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According to Whatsapp, all message traffic between the server and your phone are encrypted. The same applies for iMessage. The initial contact for iMessage is initiated via normal SMS, and does not travel through the wifi network. Therefore, it will not be possible (barring homebrew crypto security flaws) for your employer to read messages that pass ...


4

You could try using a proxy or vpn somewhere to tunnel your traffic through a secure pipe before 'going out to the web'. Many newer routers have vpn built in so you could set something up at home... that way the traffic between your device -> work wifi -> home would be encrypted, then from home -> web would be the only 'open' traffic.


2

If a site is not using SSL, then assume anyone, from you to the destination, can read your messages. If the site uses SSL, then you may or may not be safe. If your employer is using a content filtering proxy, such as BlueCoat or Websense, then they may use an SSL certificate to decrypt and read your messages. This is often done to ensure that confidential ...


1

Any network owner can see where your packets are headed, and scrape their metadata for nefarious purposes. And on a company network you can't count on a proxy to keep your communications secure. Your only option if you want privacy from the system admins at work is a VPN, preferably one natively supported by iOS and not done through an app using an API ...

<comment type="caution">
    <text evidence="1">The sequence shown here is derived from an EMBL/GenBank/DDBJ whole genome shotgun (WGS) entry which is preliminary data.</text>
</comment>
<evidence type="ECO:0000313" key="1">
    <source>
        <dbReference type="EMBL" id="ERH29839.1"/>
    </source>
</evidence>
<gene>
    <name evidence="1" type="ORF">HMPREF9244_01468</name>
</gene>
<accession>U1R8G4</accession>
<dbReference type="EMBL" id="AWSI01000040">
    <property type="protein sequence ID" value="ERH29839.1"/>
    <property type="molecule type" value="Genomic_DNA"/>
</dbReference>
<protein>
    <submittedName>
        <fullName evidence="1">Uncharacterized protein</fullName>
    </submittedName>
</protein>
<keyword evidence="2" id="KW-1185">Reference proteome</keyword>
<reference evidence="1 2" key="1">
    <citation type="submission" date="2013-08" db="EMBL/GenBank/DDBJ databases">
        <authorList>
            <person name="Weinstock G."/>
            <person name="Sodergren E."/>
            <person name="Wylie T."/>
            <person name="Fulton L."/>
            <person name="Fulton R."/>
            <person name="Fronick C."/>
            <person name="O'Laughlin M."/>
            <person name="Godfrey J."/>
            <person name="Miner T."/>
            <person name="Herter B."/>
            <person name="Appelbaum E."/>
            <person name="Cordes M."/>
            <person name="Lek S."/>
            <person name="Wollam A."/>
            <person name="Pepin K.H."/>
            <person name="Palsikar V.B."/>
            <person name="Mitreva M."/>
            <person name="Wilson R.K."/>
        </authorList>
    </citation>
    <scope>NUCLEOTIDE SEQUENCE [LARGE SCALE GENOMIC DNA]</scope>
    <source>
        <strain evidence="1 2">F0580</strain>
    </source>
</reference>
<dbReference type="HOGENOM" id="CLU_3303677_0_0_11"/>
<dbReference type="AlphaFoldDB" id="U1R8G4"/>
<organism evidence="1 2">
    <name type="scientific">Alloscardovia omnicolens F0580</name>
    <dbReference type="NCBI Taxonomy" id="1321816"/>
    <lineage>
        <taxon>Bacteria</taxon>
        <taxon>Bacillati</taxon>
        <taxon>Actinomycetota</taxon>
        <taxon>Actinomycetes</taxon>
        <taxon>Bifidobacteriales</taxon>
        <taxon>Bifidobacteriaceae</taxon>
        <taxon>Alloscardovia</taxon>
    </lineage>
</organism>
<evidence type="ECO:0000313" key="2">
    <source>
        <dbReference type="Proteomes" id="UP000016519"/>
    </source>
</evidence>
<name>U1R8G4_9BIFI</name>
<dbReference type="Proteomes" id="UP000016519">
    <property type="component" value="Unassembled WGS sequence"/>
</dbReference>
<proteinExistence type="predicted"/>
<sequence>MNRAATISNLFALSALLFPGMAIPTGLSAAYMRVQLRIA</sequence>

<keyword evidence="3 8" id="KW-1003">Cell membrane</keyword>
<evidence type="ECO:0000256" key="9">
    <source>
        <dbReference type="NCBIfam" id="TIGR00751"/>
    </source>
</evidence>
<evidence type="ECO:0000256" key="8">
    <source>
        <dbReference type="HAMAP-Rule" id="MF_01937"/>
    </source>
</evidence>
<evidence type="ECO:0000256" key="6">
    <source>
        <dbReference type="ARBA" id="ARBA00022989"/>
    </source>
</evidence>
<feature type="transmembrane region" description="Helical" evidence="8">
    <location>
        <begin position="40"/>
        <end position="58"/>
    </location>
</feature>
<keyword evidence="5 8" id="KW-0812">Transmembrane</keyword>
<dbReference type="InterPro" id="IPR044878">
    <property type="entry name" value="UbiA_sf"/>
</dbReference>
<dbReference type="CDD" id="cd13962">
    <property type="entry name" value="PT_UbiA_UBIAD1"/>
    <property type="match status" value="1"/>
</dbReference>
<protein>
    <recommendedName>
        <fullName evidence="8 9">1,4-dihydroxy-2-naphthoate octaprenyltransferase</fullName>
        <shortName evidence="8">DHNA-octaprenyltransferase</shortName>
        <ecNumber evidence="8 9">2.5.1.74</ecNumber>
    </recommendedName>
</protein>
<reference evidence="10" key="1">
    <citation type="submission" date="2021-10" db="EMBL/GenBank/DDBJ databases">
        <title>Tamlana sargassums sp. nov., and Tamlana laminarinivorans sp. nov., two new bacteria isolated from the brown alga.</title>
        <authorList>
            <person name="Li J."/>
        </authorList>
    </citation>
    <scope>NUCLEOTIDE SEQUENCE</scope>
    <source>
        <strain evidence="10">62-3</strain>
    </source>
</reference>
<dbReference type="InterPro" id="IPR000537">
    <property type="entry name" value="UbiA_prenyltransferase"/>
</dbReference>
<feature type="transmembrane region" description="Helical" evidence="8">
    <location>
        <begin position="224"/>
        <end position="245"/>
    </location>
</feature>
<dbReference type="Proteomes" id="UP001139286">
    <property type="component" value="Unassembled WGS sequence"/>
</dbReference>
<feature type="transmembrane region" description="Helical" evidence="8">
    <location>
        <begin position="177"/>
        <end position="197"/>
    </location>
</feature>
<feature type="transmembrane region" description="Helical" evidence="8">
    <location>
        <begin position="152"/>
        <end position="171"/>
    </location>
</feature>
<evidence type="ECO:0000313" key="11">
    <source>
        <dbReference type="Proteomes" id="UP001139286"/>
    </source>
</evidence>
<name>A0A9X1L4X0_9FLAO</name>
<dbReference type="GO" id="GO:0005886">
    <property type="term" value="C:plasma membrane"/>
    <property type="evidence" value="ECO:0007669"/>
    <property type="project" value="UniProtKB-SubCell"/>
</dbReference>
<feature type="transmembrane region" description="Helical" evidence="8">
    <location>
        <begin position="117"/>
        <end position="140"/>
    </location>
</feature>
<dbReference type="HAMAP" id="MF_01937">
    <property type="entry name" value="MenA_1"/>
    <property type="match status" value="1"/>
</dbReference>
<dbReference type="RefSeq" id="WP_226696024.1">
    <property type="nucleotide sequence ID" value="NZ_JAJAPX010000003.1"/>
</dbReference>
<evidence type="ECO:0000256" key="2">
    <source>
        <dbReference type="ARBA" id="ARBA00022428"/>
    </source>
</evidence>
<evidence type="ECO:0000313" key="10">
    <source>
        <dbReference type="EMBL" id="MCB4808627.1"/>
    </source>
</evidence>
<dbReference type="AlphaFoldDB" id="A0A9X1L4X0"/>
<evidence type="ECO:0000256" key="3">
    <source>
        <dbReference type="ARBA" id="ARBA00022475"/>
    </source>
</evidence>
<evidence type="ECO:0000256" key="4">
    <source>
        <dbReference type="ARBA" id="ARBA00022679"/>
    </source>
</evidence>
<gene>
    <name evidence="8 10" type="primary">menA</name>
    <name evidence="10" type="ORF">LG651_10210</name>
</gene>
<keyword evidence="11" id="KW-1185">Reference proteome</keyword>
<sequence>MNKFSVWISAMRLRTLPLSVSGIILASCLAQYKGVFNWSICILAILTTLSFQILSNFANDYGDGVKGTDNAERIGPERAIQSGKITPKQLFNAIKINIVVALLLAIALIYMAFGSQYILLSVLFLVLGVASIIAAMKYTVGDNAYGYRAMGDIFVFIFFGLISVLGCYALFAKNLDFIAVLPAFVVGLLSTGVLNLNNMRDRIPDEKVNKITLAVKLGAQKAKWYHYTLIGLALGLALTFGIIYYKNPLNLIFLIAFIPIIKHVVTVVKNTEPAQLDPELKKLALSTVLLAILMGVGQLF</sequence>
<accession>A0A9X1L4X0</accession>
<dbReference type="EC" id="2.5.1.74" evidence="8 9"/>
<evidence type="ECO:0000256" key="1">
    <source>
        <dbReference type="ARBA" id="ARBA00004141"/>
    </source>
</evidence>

1

Can an employer see what I'm doing on my iPhone whilst logged onto wifi Yes, but much of this depends on the apps themselves. I use apps like whatsapp and iMessages to communicate when I need to, can my employer see the content of those messages (actually read what I'm sending and receiving) or can they just see that I have been logged into whatsapp ...


1

The answer is TMSI generation in real systems is weak and hence it cannot protect from tracking. There is an excellent research done which answers your question. Here is the paper and here is the presentation slides. Here is an executive summary from that paper. Pesudonym (TMSI) changing mechanism impletented in realtime networks is flawed, and hence ...



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